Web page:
Late 1970’s television memories worth two bobs


“Your aunty was born in 1957,” my nan starts… “I think.”

She ponders for a moment and then tells me she’s sure it must’ve been 1957. I later took a peak at her first born daughter’s Facebook profile to see if I could confirm this information, however she has conveniently kept her birth year private, creating somewhat of a family mystery in regards to her actual age.

My nan tells me that when my aunty Diane was born they didn’t have a television in their house, in fact it was a number of years before they were first introduced to this form of lounge room entertainment.

“When we did get one you had to put two bobs in it to watch a movie… well two shillings,” nan explains.

I ask her why on earth she was paying for a TV to operate when it was already in her lounge room.

“We were just renting it,” is her response. A fact I was actually quite surprised by, I hadn’t ever been made aware that at some point in history TVs were rented out and to watch a program you had to pay… and in a currency I had never even heard of.

Thinking about it further the rental system does make sense; when I was a child every Friday evening my mother took me to the Video Shop to hire VHS tapes to watch over the weekend. The video shop was an absolutely magical place, and then VHS became DVDs which cost a little bit extra to rent at the time. These days we pay for Austar, Netflix subscriptions and can rent movies off the iTunes store, it isn’t an unfamiliar process, it just seemed quite strange to imagine popping ‘two bobs’ into my own television because for me, it’s always been as simple as turning it on.

It wasn’t too many years after this that my grandfather’s brother went to work at sea and gave the family (my grandparents and my mother – who was starting primary school at the time) a colour w2television that had already been bought – no more 2 shillings per movie for my family!

At this point in the conversation my mother walks into the kitchen and adds that soon after this my grandmother purchased a second television and she as a youngster was granted the privilege of having a television in her bedroom.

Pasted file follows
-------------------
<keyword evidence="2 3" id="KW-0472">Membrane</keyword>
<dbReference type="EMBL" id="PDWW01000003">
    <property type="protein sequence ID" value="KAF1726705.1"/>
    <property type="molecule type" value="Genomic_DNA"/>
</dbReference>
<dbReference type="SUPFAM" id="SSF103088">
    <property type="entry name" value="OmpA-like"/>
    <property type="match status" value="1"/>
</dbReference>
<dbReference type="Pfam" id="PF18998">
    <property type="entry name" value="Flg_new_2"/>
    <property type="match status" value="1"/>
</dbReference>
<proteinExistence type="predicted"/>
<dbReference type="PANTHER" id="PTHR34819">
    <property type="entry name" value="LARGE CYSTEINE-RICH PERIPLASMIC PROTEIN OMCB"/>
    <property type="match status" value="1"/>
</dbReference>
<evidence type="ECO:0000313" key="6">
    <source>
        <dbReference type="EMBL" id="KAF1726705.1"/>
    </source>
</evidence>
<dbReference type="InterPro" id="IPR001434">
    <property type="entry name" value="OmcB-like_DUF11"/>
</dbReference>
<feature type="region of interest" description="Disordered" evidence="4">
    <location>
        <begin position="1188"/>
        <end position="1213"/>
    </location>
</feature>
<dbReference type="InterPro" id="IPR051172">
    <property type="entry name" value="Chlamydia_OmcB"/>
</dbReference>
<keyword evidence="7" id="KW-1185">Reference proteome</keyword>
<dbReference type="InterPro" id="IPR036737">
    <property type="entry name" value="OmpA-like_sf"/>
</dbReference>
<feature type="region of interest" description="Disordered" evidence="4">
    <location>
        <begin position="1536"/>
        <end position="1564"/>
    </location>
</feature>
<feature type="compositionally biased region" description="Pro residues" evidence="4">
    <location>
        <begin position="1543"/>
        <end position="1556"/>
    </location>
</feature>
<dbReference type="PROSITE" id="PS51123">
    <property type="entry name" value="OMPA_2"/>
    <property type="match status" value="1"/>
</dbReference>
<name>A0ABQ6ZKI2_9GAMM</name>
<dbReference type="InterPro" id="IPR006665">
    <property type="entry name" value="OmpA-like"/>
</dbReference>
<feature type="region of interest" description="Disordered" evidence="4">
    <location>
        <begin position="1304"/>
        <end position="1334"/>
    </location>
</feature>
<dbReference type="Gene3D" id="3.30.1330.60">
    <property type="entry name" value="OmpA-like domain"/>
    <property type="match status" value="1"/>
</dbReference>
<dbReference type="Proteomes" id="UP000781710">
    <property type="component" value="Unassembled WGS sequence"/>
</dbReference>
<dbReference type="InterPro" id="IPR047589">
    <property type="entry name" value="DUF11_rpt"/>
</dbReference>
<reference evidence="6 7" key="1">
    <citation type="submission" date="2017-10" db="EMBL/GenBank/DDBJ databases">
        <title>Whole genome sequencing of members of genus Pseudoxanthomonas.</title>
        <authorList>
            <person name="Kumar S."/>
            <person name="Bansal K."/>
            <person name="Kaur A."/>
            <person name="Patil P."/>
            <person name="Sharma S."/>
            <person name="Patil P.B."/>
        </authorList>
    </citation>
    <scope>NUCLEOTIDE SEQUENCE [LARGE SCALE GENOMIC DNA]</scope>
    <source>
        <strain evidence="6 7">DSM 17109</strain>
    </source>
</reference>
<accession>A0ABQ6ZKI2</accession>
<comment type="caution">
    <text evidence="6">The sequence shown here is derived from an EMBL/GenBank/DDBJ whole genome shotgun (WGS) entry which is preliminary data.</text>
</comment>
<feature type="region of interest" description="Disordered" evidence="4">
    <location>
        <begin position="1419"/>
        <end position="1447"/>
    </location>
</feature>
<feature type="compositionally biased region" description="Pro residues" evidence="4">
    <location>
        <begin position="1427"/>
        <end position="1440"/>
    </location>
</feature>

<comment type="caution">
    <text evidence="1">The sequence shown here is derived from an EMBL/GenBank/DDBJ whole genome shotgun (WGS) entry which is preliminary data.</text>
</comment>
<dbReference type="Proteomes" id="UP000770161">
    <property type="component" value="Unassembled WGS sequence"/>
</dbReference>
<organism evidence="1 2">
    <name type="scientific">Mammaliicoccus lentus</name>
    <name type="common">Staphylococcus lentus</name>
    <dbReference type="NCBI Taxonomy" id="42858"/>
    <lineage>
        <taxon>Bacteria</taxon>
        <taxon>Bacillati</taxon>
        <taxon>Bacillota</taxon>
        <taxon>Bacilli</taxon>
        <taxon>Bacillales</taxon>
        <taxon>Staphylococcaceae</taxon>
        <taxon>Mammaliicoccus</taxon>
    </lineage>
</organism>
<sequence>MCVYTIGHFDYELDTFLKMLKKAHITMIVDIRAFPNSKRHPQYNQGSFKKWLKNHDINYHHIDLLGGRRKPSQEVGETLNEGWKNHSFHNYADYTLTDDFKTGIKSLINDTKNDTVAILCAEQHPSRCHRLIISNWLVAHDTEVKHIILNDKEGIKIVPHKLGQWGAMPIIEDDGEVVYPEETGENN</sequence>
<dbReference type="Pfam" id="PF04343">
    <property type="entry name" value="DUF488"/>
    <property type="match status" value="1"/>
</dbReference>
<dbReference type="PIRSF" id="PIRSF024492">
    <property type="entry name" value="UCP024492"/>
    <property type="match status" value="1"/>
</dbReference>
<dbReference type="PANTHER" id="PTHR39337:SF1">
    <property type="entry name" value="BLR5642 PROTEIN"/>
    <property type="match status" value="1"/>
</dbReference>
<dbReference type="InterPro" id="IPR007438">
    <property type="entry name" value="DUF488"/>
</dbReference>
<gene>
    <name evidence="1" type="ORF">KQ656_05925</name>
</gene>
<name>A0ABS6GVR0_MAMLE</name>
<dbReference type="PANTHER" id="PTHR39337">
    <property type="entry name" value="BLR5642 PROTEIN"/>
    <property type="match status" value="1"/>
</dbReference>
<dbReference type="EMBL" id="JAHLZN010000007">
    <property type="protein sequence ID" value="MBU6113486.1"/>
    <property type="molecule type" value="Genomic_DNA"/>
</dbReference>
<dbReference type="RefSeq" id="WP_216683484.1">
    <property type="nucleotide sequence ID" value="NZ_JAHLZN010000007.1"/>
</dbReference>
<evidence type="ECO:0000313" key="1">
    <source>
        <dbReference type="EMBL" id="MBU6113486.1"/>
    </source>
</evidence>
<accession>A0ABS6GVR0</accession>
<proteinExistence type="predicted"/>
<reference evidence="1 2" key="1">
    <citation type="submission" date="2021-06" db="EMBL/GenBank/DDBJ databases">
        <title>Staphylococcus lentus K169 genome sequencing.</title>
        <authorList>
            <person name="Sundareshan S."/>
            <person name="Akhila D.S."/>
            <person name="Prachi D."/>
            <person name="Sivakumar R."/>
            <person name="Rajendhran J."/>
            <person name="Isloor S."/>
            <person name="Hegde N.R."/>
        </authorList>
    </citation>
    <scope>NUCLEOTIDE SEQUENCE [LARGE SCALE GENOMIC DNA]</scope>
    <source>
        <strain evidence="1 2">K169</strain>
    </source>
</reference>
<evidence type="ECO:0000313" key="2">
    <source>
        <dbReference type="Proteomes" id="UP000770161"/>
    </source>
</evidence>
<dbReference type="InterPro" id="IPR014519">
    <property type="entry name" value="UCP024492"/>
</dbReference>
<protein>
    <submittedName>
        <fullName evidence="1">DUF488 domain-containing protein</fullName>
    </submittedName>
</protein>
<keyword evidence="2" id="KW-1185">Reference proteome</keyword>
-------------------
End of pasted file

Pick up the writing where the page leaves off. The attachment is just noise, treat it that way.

My nan’s expression turns serious, “and I told you not to watch that damn Prisoner show but you did anyway,” she is waving the wooden spoon she was stirring a pot with at my mum and I think it’s hilarious.

My mum explains that her father didn’t like her watching prisoner because there was too much violence and also lesbians in it. I confirm that she was just in primary school.

“Yes,” mum laughs, “I used to have to keep the volume low and hide next to the bed to try and watch it.”

I find it odd that my primary school aged mother was watching forbidden television in her bedroom, while twenty-years later a primary school aged me was not provided a television in her bedroom.

“I can’t believe you let her have a TV in her bedroom!” I say to nan, “I never had one!”

Mum explains the only reason there was a TV in her room was that there was simply nowhere else to put it. I still find it a little unfair that I had to fight to watch Sabrina the Teenage Witch on Friday nights when mum wanted to watch whatever movie of the week was playing on Prime while I was growing up and she never had to endure such hardships. It appears technological progression went backwards in my family.

I was almost thirteen years old when I received my very first television as a Christmas present and almost fifteen when my parents finally had it wall-mounted so I could watch it as a reasonable eye level. It was funny, discussing such topics with my mother and grandmother and discovering that while mum had sheltered me from an over technologised childhood, the same had not been done to her.


The image above is an example of the coin-operated television my nan spoke about. My mother later told me in confidence that she wasn’t sure my grandmother’s memory in this respect was completely accurate. Together we did some research and found a number of ads that prove coin-operated televisions did exist! This particular advertisement explains how money can be made by installing these products in various public places.


Notes & Credits

The woman referred to as ‘nan’ throughout this post is my beautiful grandmother Violet Whitfield who this year turned 80 years old. I would like to thank her and my mother, Tracy Whitfield for helping me gain insight into their television history.

Image Credit:
Kelmon, J, 2015. “Is There A TV In Your Child’s Room?”, GreatSchools. Access at:

Coin-Operate Television Advertisement Credit:
“Coin Operated Receivers”,, Accessed at:


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